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Ok, I know there are similar questions out there, so before you say "go google it" I have already tried and it seems my situation is unique. Once again, I have an arrayList of Student objects. The objects all have common properties such as first and last name, UID (university ID number) GPA, and then there are subclasses for graduate and undergraduate. I have been stumped as to how to sort the arraylist based on the UID number in order of lowest to highest. The UID number is a STRING in the format of U123456. There is always a U, and then a varied amount of integers. Because of the U, I cannot parse into an int and sort that way, I have seen the Comparator class being used, but I do not understand it, as it seems to only compare two objects?! IF the comparator class will work for this, could someone please explain to me what it does and how it works? Thank you for your help!

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1  
You implement the compare function (necessary for comparator interface), so that Java knows how to compare two objects in your list. Java otherwise has no idea when one OBJECT is greater or less than another object. Then you just let it loose on the list. It's very powerful. – kermit Nov 25 '12 at 5:19
    
Why don't you store the student ID as an integer i.e. without the U then append the U to the ID in another class property with a getter which appends the U to the student ID. – Mark Nov 25 '12 at 5:31
    
possible duplicate of How to sort an arraylist of objects using one common property – Donal Fellows Nov 25 '12 at 15:33

It is easy to compare because of this behaviour:

System.out.println("u1".compareTo("u2")); // -1
System.out.println("u2".compareTo("u2")); // 0
System.out.println("u3".compareTo("u2")); // 1
System.out.println("u4".compareTo("u2")); // 2

So this is what you need to do:

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You can also do with Comparer class as you have already mentioned.

If you implement Comparator class from the Student class, you need to provide the implementation for the compare method where you can specify your logics. This method will be called when you execute Collections.sort(list, comparator) method. Further you can put debug points in compare method just to make sure how it is being called.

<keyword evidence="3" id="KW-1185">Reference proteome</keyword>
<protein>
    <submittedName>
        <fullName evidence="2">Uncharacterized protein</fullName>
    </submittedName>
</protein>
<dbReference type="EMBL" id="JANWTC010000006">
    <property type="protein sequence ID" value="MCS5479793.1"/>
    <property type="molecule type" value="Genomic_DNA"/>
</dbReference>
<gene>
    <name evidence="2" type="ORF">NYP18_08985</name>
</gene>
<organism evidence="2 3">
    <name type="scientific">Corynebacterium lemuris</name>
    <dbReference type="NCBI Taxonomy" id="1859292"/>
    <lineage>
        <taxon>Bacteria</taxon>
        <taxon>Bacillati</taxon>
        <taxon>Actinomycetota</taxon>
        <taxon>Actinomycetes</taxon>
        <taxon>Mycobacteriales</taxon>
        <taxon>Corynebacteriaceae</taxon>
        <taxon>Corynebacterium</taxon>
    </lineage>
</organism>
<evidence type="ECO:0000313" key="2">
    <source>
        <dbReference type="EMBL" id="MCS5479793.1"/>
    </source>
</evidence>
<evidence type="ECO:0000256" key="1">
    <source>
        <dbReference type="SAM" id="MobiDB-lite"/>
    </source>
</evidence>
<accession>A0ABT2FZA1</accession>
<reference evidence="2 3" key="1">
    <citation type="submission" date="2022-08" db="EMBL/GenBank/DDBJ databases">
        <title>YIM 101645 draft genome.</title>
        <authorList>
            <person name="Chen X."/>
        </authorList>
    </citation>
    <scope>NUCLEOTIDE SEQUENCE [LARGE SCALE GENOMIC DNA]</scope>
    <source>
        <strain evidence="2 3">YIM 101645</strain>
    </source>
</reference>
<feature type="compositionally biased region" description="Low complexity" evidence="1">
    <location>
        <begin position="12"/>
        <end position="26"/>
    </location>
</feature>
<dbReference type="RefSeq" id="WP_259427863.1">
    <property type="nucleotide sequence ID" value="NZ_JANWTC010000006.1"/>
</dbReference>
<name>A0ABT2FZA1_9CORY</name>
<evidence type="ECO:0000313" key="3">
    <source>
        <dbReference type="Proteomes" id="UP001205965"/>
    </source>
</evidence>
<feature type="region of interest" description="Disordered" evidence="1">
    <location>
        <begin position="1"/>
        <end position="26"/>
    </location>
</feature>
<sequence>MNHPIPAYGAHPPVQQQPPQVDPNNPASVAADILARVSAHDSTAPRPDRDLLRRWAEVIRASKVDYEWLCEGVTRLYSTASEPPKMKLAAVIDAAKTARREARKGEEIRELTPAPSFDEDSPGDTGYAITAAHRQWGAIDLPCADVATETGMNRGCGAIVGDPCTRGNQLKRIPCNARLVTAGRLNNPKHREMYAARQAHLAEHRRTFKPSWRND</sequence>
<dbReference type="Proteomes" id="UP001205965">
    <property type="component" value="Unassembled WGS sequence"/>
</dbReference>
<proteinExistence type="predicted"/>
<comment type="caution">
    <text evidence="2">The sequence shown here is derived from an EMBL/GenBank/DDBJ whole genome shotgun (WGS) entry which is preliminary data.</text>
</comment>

Complete example for your problem is as follows :

import java.util.Comparator;
public class Student implements Comparator<Student>{

private String uid;

@Override
public int compare(Student o1, Student o2) {

Integer i1 =  Integer.parseInt(o1.getUid().substring(1)); // Skip the first character U
Integer i2 = Integer.parseInt(o2.getUid().substring(1));  // Skip the first character U
if(i1 > i2 ){
    return 1;
}else if(i1< i2){
    return -1;
}else {
    return 0;
}
}

public String getUid() {
    return uid;
}

public void setUid(String uid) {
    this.uid = uid;
}

}



package test;

import java.util.ArrayList;
import java.util.Collections;
import java.util.List;

public class TestSort {

public TestSort(){

Student s1 = new Student();
s1.setUid("U34334");

Student s2 = new Student();
s2.setUid("U64454");

Student s3 = new Student();
s3.setUid("U13344");

List<Student> list = new ArrayList<Student>();
list.add(s1);
list.add(s2);
list.add(s3);


Collections.sort(list, new Student());

for(Student s : list){
    System.out.println(s.getUid());
}

}

public static void main(String[] args){
new TestSort();
}

}
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Try this :

ArrayList lsStudent = GetStudentData();

lsStudent.Sort((S1, S1) => Convert.ToInt32(S1.UID.Substring(1))
                          .CompareTo(Convert.ToInt32(S2.UID.Substring(1))));

This will fix your problem.

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Make your Student class to implement Comparable Interface:

     public class Student implements Comparable<Student> {

and implement compareTo method in your Student class as below:

@Override
public int compareTo(Student s) {
   return UID.compareToIgnoreCase(s.UID);
}

Here UID.compareToIgnoreCase(s.UID) will take care of your alphanumeric value comparison for sorting purpose.

Then simply use Collections.sort to sort your student object collection.

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